Although admittedly while Glimpse’s college-only defense mechanism is porous it’s better than just about every other app’s attempt at creating a safe online environment.

Smarty Pants

While only admitting users that are enrolled or boast a college diploma is intended to offer a safeguard against admitting users with a criminal background, it also creates an unintended byproduct.

That byproduct is that Glimpse is full of educated individuals.

I haven’t used the app long enough to say for sure, but that can only lead us to believe that Glimpse users are all-in-all more well-read, educated, and perhaps better off financially than users from just about every other dating app (apart from maybe The League).

This is an attractive aspect to a lot of users.

As you well know, the maxim “opposites attract” only applies to magnets.

In reality, we’re most likely to end up with someone that shares a similar socioeconomic background. We like people that share similar backgrounds, have similar interests, make around as much money as we do, and have the same level of education.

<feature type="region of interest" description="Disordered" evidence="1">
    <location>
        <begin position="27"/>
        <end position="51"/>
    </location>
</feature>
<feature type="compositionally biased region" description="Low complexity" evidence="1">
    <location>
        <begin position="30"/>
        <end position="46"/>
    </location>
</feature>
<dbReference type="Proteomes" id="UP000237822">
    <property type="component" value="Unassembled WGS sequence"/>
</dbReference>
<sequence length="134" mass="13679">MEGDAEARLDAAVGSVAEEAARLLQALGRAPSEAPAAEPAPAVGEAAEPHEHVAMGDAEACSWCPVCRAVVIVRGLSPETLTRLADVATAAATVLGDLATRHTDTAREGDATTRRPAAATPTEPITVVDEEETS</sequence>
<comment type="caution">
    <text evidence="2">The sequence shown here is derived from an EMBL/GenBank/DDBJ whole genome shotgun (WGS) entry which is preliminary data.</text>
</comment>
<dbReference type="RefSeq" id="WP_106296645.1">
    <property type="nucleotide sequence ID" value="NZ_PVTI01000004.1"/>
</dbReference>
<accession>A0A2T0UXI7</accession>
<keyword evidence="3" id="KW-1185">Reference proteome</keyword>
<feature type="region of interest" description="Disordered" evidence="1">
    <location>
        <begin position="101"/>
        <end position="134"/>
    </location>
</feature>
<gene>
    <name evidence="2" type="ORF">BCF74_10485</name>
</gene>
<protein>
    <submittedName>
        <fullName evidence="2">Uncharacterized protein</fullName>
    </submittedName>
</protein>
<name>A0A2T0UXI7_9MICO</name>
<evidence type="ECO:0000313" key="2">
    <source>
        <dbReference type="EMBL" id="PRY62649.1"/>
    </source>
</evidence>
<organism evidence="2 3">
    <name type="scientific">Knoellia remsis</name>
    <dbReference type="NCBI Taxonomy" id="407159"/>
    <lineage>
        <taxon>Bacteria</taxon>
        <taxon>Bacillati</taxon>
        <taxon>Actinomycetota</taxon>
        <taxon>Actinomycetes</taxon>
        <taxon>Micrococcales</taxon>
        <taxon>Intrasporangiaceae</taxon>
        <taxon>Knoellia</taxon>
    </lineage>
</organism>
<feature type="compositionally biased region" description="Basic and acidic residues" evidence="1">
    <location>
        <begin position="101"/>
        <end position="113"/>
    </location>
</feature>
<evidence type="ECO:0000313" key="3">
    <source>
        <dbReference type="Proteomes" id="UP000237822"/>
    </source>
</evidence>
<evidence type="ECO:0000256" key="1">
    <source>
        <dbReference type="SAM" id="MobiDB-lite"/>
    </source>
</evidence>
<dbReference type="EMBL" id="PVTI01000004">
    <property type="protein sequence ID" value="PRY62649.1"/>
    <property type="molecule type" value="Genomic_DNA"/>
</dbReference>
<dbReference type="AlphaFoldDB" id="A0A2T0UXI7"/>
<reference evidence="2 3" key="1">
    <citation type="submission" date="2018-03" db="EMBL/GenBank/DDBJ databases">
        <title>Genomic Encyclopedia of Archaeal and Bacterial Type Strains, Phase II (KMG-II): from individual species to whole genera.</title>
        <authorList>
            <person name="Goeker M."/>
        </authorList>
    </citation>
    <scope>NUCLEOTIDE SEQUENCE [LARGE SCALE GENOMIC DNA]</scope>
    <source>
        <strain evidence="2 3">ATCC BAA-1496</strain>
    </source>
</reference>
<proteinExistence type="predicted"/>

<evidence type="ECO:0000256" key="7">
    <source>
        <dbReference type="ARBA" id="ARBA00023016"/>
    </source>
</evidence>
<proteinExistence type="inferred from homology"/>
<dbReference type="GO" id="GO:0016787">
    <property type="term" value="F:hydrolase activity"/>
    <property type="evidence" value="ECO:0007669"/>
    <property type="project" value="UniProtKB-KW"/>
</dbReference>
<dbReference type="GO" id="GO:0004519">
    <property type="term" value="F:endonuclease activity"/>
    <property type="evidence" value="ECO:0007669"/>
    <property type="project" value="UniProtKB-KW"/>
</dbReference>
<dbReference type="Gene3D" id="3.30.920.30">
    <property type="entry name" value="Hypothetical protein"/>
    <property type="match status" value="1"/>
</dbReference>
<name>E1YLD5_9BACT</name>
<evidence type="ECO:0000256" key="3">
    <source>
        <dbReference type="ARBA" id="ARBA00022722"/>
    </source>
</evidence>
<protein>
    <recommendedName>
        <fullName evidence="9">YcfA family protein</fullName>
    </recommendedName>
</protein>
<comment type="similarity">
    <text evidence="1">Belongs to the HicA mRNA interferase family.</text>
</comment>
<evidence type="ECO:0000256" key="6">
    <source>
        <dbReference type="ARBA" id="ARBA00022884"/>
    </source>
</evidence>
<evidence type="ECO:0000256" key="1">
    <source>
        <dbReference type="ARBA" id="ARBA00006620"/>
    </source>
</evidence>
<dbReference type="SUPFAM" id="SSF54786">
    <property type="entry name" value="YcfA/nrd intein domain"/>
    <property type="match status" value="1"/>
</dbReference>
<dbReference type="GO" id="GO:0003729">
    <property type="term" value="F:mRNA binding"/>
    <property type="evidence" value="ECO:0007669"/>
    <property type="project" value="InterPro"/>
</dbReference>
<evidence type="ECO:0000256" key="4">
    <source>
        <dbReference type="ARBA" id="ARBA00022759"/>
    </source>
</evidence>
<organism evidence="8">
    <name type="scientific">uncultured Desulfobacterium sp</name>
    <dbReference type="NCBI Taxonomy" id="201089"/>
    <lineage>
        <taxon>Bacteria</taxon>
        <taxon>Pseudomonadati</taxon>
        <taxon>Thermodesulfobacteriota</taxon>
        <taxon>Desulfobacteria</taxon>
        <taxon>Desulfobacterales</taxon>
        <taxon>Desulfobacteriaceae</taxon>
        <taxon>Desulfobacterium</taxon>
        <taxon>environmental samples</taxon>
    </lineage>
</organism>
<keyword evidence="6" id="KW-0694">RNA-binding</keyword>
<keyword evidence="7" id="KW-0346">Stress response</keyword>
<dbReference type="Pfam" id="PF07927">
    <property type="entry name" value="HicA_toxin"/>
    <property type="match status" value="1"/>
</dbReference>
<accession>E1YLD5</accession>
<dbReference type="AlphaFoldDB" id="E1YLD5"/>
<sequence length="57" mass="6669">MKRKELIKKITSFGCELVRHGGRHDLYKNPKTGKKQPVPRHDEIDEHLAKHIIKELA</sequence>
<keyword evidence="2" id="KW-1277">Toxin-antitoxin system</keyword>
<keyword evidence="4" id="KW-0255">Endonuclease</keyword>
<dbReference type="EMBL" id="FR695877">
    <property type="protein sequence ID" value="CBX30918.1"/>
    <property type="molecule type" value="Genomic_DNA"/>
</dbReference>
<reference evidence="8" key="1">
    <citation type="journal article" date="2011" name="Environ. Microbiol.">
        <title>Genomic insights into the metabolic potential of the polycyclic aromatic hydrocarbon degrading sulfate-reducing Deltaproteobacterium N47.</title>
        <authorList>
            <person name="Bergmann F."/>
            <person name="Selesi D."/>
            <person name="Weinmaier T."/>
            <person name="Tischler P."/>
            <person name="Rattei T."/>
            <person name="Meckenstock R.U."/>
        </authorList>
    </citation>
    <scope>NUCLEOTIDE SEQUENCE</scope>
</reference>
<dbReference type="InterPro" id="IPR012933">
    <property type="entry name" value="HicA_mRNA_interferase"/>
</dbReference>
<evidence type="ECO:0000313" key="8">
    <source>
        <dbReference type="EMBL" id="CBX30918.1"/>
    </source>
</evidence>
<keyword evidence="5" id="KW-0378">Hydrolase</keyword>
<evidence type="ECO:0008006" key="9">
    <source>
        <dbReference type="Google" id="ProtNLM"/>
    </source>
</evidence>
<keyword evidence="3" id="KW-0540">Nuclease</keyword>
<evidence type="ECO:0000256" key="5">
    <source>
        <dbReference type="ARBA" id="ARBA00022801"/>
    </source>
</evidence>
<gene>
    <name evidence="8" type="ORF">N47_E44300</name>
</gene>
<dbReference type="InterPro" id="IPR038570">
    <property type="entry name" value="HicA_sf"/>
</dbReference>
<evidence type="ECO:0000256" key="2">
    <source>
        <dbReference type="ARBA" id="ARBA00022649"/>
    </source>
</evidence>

Sure you can call what the Glimpse is doing a bit elitist, but at the end of the day they’re creating an online dating environment of people that you’re most compatible with.

Online Masquerade Ball

Nearly every dating app is superficial.

Even an app like Hinge that claims to “be designed to be deleted” and that requires users to fill out extensive profiles still places outsized importance on looks.

There is no other app that I can think of that goes to such an extent to get users to focus on personality rather than looks.

After a match is made, this is how a match will show up in your match inbox.

No name, no images, no nada.

Just a CPU-generated moniker and a brief bio.

Glimpse clearly places great value on who a user is rather than what they look like. Instead of just hoping that users aren’t judging books by covers, Glimpse rips the covers off and replaces all of them with their cute little infatuated speech bubble.

So what other information do you get from your new match?

As you can see from the photo below after a match is made you’re able to view the user’s written bio along with their interests.

After you’ve matched, the app gives you zero indication of what your match looks like until both parties have exchanged 10 messages each at which point the curtain is lifted and photos can be accessed.

Assuming both parties know they can’t see each other until they’ve had a lengthy discussion, it’s possible that the conversations err on the deeper side. Instead of touching on weekend plans or just messaging “hi” 20 times, the feature urges users to have genuinely interesting and revealing conversations.